I watch it now and I literally cringe because it was, it was quite funny of the, how naive I was. But yeah, he was like, he was like the goat of that back in the day, like sharing all his stuff.
It's a good thing where I think people... You know, why they don't get into videos? I think they're worried about their first video being horrible, but go to listen to Pat Flynn's very first episode and it's like night and day of what he is like now in terms of how professionally he is.
But he doesn't get that good unless he, he you know, puts himself through the meat grinder and does that day one right. Competition? Absolutely. So let's fast forward to conversion rate optimization. It's it's one of my favorite topics. I got first introduced to it by at a conference with Tim Ash doing a presentation on CRO and he did a live take on people's websites and I'm like, wow, I'm a screw SEO, like just double your traffic with CRO.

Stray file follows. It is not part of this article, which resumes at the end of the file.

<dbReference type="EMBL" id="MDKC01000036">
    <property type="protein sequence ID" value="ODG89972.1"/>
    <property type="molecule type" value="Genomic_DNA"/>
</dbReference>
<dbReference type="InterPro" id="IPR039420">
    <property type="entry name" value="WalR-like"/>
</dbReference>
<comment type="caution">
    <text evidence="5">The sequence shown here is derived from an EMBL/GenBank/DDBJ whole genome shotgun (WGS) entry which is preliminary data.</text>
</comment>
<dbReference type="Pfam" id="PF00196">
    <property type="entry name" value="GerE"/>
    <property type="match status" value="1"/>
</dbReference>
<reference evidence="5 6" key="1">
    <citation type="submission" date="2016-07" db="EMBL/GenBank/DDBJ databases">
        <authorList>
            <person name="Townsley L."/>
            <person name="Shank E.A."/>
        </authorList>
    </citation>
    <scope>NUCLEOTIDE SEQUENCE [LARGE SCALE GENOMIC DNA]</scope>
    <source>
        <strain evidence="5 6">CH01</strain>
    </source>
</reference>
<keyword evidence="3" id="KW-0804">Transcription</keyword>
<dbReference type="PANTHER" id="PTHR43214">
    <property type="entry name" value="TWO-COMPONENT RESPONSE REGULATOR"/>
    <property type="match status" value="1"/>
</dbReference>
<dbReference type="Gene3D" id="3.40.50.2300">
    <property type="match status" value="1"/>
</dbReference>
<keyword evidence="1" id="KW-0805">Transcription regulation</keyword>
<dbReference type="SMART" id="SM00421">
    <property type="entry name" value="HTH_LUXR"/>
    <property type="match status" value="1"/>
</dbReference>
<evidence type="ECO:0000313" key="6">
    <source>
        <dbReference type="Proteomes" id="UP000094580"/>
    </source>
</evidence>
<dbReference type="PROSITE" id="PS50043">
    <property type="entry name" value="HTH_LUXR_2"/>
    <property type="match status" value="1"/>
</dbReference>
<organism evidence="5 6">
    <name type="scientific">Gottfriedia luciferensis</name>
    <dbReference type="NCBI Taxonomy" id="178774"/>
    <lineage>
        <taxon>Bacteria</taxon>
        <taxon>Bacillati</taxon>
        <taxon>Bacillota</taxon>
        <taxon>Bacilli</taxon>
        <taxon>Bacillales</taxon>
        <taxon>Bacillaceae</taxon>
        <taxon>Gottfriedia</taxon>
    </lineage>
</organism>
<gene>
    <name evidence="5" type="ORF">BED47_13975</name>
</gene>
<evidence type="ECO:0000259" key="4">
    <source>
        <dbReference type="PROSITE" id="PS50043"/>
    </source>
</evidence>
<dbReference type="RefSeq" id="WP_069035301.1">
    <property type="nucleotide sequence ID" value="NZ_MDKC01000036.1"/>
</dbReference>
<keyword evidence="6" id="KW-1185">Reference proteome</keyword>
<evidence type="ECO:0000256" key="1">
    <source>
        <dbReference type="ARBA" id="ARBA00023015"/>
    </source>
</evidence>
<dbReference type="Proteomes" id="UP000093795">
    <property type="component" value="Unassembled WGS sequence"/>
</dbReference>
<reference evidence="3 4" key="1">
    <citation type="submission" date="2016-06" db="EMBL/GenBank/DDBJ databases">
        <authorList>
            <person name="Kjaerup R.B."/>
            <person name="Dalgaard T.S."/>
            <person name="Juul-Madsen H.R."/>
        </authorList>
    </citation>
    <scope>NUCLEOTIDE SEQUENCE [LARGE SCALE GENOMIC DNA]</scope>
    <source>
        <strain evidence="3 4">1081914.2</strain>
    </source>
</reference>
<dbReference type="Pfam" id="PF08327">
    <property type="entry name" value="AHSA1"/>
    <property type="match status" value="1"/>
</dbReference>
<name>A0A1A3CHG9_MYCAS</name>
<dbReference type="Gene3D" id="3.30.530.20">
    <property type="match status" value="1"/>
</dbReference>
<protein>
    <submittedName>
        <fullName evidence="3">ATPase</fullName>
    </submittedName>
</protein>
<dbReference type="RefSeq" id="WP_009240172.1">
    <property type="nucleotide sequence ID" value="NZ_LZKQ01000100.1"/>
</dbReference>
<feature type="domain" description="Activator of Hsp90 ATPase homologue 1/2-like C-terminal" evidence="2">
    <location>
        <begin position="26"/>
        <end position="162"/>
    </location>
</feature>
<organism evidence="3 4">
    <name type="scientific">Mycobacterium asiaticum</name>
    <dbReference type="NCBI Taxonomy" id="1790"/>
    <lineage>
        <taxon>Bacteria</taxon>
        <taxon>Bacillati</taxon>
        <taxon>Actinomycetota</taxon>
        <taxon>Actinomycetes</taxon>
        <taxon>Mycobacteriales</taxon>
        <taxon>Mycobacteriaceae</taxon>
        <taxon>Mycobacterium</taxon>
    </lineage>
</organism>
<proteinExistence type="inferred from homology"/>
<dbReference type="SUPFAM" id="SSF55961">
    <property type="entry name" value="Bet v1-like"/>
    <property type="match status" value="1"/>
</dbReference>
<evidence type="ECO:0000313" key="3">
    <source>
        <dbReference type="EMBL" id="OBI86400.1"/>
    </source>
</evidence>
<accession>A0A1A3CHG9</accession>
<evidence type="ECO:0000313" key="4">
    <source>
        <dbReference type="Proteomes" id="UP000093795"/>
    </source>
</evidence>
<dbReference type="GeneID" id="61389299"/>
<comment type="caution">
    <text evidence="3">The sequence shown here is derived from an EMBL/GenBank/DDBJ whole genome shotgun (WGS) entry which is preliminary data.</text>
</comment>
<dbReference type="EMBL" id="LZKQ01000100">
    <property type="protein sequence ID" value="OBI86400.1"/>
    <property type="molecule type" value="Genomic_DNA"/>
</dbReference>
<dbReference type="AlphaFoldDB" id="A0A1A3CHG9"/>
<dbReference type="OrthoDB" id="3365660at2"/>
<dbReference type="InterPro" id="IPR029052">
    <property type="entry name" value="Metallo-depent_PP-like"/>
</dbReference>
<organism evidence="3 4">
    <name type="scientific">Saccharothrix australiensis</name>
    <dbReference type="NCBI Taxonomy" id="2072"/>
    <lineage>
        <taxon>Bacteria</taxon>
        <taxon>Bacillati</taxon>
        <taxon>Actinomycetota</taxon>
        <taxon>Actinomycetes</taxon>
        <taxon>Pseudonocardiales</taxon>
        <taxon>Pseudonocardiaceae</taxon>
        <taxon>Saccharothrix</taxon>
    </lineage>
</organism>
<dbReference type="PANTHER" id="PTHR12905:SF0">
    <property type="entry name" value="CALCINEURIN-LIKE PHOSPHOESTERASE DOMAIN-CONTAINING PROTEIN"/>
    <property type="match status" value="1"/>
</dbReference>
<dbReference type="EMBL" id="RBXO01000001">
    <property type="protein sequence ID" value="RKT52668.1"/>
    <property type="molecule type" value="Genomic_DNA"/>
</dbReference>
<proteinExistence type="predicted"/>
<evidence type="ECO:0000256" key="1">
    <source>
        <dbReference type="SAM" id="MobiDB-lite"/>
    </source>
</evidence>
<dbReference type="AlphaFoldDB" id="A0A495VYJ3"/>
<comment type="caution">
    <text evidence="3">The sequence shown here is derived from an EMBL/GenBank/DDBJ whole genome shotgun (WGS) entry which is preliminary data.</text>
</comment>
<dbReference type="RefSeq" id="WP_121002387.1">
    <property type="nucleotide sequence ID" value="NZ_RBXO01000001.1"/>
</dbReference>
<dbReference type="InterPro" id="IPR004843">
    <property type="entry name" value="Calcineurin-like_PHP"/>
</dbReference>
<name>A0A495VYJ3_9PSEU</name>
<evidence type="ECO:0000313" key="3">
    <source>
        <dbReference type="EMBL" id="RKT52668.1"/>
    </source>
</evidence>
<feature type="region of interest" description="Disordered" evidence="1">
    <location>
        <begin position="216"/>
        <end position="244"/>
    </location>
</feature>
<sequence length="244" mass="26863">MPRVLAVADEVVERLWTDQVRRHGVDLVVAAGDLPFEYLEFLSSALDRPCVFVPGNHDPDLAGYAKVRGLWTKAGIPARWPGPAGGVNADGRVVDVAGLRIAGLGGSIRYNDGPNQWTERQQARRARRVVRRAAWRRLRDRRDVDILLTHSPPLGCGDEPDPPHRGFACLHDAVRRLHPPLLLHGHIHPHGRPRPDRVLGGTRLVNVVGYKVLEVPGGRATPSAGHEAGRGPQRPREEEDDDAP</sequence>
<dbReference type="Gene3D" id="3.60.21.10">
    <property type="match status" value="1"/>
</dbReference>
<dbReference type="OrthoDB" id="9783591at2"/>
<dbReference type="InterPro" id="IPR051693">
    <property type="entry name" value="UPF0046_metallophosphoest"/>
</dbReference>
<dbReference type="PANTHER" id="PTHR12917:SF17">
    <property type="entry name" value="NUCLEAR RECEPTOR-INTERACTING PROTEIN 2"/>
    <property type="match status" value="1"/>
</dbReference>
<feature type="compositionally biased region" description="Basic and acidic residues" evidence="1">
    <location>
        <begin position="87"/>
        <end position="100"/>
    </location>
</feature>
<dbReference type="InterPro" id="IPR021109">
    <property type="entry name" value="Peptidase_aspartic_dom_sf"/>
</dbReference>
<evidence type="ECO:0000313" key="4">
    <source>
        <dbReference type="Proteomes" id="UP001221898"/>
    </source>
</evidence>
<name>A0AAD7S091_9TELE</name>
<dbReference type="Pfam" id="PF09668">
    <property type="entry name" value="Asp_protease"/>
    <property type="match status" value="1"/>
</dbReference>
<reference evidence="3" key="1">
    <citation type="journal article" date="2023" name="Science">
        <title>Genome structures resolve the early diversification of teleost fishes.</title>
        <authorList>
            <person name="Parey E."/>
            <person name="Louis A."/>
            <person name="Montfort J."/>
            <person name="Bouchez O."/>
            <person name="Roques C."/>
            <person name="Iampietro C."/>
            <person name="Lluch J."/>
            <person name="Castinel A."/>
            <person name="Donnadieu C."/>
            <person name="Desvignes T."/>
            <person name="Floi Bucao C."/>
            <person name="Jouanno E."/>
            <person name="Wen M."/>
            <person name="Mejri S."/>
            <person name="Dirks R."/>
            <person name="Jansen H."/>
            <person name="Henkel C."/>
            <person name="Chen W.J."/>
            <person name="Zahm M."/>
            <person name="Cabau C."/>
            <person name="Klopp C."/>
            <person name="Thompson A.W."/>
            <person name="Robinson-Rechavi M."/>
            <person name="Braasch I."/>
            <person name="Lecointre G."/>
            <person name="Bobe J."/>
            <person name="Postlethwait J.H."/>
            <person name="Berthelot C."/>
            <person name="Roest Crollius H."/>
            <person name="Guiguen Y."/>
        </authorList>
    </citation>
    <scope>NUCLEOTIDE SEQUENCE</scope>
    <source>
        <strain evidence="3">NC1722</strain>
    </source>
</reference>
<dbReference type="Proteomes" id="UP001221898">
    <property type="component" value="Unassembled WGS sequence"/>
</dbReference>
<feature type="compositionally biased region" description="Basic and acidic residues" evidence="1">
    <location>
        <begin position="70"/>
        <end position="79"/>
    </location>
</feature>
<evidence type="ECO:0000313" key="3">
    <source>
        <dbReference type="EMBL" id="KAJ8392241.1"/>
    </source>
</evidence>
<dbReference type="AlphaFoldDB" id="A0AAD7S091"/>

So how did you stumble into this? I mean, it's probably through affiliate marketing.
Yeah absolutely. So when we launched Affiliate Fix, well, it's called CPA Fix. I kind of bought a few of the cult following from CPA lead over and like, I never knew that Affiliate Fix was going to be the business it turned into be.
I never knew that people were going to join, but all of a sudden loads of people just started joining. I think like they just had somewhere centralized to discuss affiliate marketing. And we were really lucky. I still I'm still very in debt to this guy to this day, but one of our first members was a guy called Tim Burt.